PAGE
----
However this basic formula quickly wares thin as it is rigidly stuck to throughout the album. There’s little exploration in terms of sound or instrumentation despite the enthusiasm expressed to the contrary on myspace. Also, Broadcast 2000 can veer into the overtly twee, ending up sounding like Death Cab for Cutie with even less edge. ‘Gonna Build a Mountain’ falls into this camp for example.
Saying that, Steer’s music nonetheless has an enigmatic authenticity to it that provides a welcome amount of gravitas to the songs, in turn adding balance to the more dainty moments on this album. As a debut, this body of work is poppy, quaint and undeniably likable, meaning that despite the record’s somewhat conservative nature Steer must being doing something right.
Monday, 8 March 2010
Not Squares could well be everyone's new favourite band of 2010, such is the strength of their new single "Asylum". This Irish trio will release their debut album in May through Dublin based independent label Richter Collective. Having extensively toured the UK festival circuit last year, most notably playing Reading & Leeds as well as Latitude, Not Squares are now ready to unleash their music to the masses via digital and physical outlets.
"Asylum" is one of those tracks that although seeming simple, musically speaking, it just works really well. Like "On A Rope" by Rocket From The Crypt, or "My Sharona" by The Knack, it is a track which captures your imagination and you can't help get caught up with the catchy beat and sparse vocals. The song makes you want to move, whether that's a head nod, foot tap, or indeed full on body movement as you can see in the video for the track.
It will be interesting to see how Not Squares deal with a full length record, but for now enjoy this brilliant single!
Friday, 5 March 2010
Having recently toured with Music Liberation favs Stars And Sons, Sheffield based Screaming Maldini were guaranteed to get some generous ear time upon us receiving their debut EP "And The Kookaburra". It was released late last month through the excellent Alcopop Records, home to the likes of the aforementioned Star And Sons as well as Stagecoach and 4 or 5 Magicians.
As you can see the promo pic we were sent automatically steers you in the direction and nature of this band. Pop. But this is clever pop, with each of Screaming Maldini's 6 members contributing fully not just making up the numbers and fading into the background. This EP is incredibly varied, with each track being different from the next, demonstrating not only the versatility of this band but also the vast amount of artistic flair and ideas they must have.
"Secret Sounds" opens up the EP with overblown vocals, triangles, and off beat drums, with clear a nod in the direction of Liverpool's The Wombats (vocally speaking at least). Completely different to everything else on this record is "The Albatross" which shows the band's versatility with vocals with this one being entirely female led, compared to others being male led. It is my favourite song on the album, with the band tugging on the emotions as they build the song up to its climax. The record finishes with "Miniatures" which begins with a fast tempo, has a middle of reggae-ness and finishes with some sort of post-rock crazyness, all complete with group vocals and the general feeling that this band could do so much more on a full length offering.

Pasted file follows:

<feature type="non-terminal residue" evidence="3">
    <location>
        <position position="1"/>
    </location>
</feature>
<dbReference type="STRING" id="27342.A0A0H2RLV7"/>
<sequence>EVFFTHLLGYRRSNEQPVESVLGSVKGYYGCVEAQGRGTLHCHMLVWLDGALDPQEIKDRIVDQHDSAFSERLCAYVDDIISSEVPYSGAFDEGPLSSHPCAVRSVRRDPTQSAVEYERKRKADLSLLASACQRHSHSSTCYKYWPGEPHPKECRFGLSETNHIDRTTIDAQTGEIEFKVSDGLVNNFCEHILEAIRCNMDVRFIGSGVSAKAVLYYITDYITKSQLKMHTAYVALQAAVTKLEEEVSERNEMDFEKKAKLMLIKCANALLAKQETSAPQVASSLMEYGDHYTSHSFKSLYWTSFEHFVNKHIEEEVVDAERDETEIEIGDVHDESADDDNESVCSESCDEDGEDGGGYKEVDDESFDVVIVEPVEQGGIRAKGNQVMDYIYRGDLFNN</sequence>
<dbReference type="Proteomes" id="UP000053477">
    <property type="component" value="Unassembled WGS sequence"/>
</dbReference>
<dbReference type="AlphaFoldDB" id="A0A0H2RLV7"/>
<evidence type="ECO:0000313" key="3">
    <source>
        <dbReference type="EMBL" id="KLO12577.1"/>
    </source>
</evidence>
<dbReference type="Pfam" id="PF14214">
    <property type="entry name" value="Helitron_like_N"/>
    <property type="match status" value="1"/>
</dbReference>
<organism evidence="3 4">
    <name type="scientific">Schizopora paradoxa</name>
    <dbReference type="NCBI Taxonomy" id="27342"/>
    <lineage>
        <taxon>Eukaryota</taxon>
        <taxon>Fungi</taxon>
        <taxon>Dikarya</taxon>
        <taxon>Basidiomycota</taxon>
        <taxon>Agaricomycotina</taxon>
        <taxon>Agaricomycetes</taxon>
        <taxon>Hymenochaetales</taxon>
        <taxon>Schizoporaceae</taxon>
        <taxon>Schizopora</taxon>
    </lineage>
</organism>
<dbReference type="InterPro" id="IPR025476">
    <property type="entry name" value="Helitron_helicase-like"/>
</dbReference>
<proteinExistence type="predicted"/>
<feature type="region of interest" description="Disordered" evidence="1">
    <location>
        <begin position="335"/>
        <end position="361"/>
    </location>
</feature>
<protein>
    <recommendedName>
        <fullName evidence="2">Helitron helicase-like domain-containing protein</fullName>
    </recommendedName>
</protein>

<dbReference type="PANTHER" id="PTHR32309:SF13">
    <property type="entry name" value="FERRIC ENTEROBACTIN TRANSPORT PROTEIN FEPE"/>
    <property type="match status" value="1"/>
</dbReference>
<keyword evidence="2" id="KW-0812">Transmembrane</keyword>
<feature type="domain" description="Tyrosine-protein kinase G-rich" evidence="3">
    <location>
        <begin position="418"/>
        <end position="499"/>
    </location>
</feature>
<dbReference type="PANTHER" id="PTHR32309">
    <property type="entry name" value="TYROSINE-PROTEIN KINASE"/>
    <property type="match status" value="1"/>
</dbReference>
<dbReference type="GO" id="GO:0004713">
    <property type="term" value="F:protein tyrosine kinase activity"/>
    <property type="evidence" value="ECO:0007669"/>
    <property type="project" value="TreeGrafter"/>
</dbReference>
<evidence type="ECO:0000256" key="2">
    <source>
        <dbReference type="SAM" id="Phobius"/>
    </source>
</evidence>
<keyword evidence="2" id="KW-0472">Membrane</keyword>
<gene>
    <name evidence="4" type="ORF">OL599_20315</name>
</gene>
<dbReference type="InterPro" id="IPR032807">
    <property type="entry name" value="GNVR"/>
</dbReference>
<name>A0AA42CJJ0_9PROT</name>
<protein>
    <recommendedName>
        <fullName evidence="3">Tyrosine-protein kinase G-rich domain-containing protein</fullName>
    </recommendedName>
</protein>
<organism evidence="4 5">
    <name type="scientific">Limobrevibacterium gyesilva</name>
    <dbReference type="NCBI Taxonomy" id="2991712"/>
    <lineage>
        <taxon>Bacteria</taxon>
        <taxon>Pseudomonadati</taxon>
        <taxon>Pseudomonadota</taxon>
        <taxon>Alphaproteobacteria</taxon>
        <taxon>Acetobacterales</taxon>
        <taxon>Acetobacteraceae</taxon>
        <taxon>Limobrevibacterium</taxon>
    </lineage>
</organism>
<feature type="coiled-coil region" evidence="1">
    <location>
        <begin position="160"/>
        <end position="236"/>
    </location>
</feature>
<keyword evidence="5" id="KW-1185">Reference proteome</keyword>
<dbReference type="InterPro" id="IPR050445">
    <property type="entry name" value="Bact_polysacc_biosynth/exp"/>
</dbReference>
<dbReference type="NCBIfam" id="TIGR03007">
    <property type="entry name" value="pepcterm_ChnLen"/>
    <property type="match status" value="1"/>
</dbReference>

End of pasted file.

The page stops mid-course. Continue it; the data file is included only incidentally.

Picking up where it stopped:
Screaming Maldini's debut EP "And The Kookaburra" is out now through Alcopop Records.
Wednesday, 3 March 2010
Monday, 1 March 2010
Formed in 2005 while at school, these young Aussie pop-rockers stormed the charts in 2007 with that annoying infectious single ‘Just A Song About Ping Pong.’ Soon after, they released their debut album ‘Yes, Yes, Vindictive’ and won an AIRA award for Best Newcomer Single (the Australian equivalent of the BRITs). However, it's been awfully quiet over in the Operator Please camp recently, ever since departed member Sarah Gardiner popped up all over the internet flashing her naughty bits for a soft-core porn site. 2010 marks their return, post porn scandal and with a new sound and edgier look.
‘Logic’ is the first single released from their upcoming sophomore album ‘Gloves,’ and it sees them dilute their angular-guitar driven pop-rock in order to pursue a funky, electro-rock sound. Doesn’t this all sound a bit familiar? Ah yes, didn’t Yeah Yeah Yeahs just do exactly the same thing? With jagged riffs and howling female vocals it’s hard to ignore the influence of Karen O and gang, especially now they have also decided to experiment with a more dance-orientated sound.
‘Logic’ starts with an addictive, funky bass line with a spiky, indie riff that comes in after the first verse. Then comes the chorus – a fantastically catchy pop refrain sung by Amanda Wilkinson, backed with piercing, swirling strings courtesy of violinist Taylor Henderson. It may not come packed with the same urgency and energy that their older material possessed, but this new funky direction is a great deal more memorable than the substandard, artsy indie-rock that they initially surfaced with. If the rest of upcoming album follows this new formula they may well be onto a winner (I say winner, but they will always come in at second place to Yeah Yeah Yeahs).